The recently launched NiceVision Net 2.5 is the latest major installment since NICE turned the corner with Net 2.0 mid-2010. NICE’s video management software has a strong reputation for functionality, scalability and reliability – which is why NICE is so prevalent in Enterprise deployments world-wide. Net 2.0 introduced smaller scale offerings, with ‘openess-oriented’ options to buy just the software and run it on your own servers and storage devices or deploy off-the-shelf turnkey solutions based on Dell. No more proprietary boxes.
Net 2.5 takes this further with ONVIF compliance; smart phone support including iPhone, Blackberry, Android and others; plus web support for complete openness. For ‘cool’ usability try NICE’s 3D visual navigation which gives it the Apple ‘cover flow’ feel as you scroll, or fly through hundreds of cameras searching for the right one. It’s amazing how a single feature could draw so much attention at ISC West this year.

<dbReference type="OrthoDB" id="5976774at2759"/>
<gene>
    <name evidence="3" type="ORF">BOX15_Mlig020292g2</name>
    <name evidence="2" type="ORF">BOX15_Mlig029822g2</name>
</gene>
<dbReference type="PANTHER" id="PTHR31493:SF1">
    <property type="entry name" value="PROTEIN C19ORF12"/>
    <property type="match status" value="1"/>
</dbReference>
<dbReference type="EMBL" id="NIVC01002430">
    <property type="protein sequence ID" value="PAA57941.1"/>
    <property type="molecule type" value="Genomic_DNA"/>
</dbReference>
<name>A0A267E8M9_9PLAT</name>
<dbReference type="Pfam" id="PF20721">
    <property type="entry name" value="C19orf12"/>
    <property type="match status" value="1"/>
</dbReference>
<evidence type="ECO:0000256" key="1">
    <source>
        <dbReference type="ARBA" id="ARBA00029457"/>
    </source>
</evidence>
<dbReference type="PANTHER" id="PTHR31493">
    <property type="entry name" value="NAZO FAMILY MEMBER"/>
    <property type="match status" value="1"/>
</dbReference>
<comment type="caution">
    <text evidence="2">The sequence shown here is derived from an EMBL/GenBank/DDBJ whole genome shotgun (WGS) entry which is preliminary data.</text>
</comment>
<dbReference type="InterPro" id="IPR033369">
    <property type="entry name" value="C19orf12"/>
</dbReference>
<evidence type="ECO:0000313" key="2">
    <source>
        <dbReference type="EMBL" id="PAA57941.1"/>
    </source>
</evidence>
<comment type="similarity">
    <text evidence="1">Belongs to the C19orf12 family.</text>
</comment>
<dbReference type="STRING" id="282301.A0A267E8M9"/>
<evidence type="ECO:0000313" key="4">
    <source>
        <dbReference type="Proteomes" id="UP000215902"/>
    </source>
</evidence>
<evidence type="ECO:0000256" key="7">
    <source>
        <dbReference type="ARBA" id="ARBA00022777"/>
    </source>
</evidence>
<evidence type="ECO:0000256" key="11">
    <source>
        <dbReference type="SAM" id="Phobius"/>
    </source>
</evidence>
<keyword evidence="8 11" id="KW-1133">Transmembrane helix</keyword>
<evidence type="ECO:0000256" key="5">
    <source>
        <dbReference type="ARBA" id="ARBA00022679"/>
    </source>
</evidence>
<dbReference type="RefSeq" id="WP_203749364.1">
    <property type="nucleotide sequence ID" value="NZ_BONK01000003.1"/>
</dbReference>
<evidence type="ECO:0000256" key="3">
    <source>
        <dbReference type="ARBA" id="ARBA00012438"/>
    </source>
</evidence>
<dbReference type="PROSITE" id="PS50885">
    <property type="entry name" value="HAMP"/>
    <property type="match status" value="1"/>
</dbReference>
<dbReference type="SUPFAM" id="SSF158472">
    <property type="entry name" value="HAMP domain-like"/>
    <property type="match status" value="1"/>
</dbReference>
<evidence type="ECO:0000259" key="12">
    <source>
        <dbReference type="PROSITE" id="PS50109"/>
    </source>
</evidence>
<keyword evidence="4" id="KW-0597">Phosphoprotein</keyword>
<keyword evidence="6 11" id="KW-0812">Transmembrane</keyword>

There are two other exciting developments in Net 2.5. On the performance side (as I hinted a few months ago) NICE has discovered where the bottlenecks are in recording video. Each recorder can now handle 512 Mbps – way beyond the current best. What this means is that fewer servers can handle more cameras, especially HD and Megapixel cameras, and fewer servers means less cost and less maintenance, and ultimately lower total cost of ownership.
The final one is my personal favorite. Net 2.5 finally lets unmanned PTZs earn their keep by driving them to zoom in and automatically track targets in fine detail. And before you think ‘That’s been done before’, remember that NICE’s philosophy is to allow end users to choose the right camera for the right location. This intelligence resides on the server, which means it’s independent of the camera manufacturer and model. Now that hasn’t been done before! The trigger that tells the PTZ to start tracking is a fixed camera which uses NICE server-side analytics called Perimeter Intrusion Detection. The analytics software has been re-engineered from the ground up to meet a deployment accuracy target of less than one false alarm per camera per day. (You can watch a short video on it here: http://nice.articulate-online.com/7282176589.)